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I want to protect my phone in case of stolen, so i want add an app which will install after factory reset. I have root acces. I want to that app be automatically installed, and factory reset won't remove it. What do i need to do?

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You don't mention the app you will install. Is it a homemade app? If it is something developed by someone else, even if the app were to be reinstalled, you would need a way to configure it. Of course, if you built the app, you could hardcode the phone-home address. –  Stephen Schrauger Oct 1 '12 at 18:38
    
A factory reset removes all user data, so the app would start with a fresh slate even if it's on the system partition because it's data is stored on /data. You'd need an app that's written to survive this by including the user's data in the package file. –  Richard Borcsik Oct 1 '12 at 18:40
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The only downside is they could still flash another custom rom which would circumvent this –  Bryan Denny Oct 1 '12 at 19:21
    
I used Avast! for this but the "rooted" installation of its anti theft function disappears when I install new ROMs and wipe, so I'm not sure I trust it. –  bigbadonk420 Oct 2 '12 at 10:32

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Basically what you need to do is to install a custom rom on your phone. Tweak the rom so that your app is included as a system app. If the user does a factory reset, the systems apps go back to their default state.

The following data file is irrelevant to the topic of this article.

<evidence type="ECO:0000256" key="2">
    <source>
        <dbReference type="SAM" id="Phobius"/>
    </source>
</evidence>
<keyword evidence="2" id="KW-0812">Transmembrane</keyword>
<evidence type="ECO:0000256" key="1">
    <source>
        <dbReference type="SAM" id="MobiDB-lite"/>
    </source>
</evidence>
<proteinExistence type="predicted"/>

You'll want to test it out, though. I don't know if a factory reset wipes all the data for system apps (clean slate) or if it resets it to how the app was when the rom was installed.

On top of that, though, a user who steals your phone may install a rom of their own. In that case, you are out of luck. As far as I know, there does not exist a custom recovery that can be password protected (to keep people from installing another rom).

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Even if there was a custom recovery with password protection for flashing ROMs, there is nothing preventing a knowledgeable thief from flashing a different recovery over it. –  Chahk Oct 2 '12 at 13:31
    
I was assuming the rom would have some protection on it as well, like a password or pin. And you can set up the rom so that ADB is only enabled on demand. With that, I can't think of how a thief could overwrite either the rom or the recovery. –  Stephen Schrauger Oct 2 '12 at 13:33
    
Reboot to recovery/fastboot and all ROM's protections are ignored since the ROM itself is not running. As a rule of thumb, when a device is physically in the hands of a determined thief, all bets are off. –  Chahk Oct 2 '12 at 13:40
    
I was continuing the train of thought where the recovery would, in fact, be protected by a password - boot to recovery: password; boot to rom: password. True, you assume the thief could get control, but so many people brick their device because they lose access to the phone via recovery or rom (which would be the case with our hypothetical phone and thief). If the thief can unbrick using a serial cable or other method, then sure there is nothing you can do to stop them. –  Stephen Schrauger Oct 2 '12 at 13:47
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I agree that the passwords would be enough of a deterrent to a "regular" thief. However, a knowledgeable person can easily work around such restrictions. For example, most Samsung devices provide a "Download mode" which is separate from Recovery console and can be used to flash ROMs in their proprietary format. HTC and most other Android manufacturers have a "fastboot" mode that is again separate from Recovery and allow for flashing firmware over USB. –  Chahk Oct 2 '12 at 13:53

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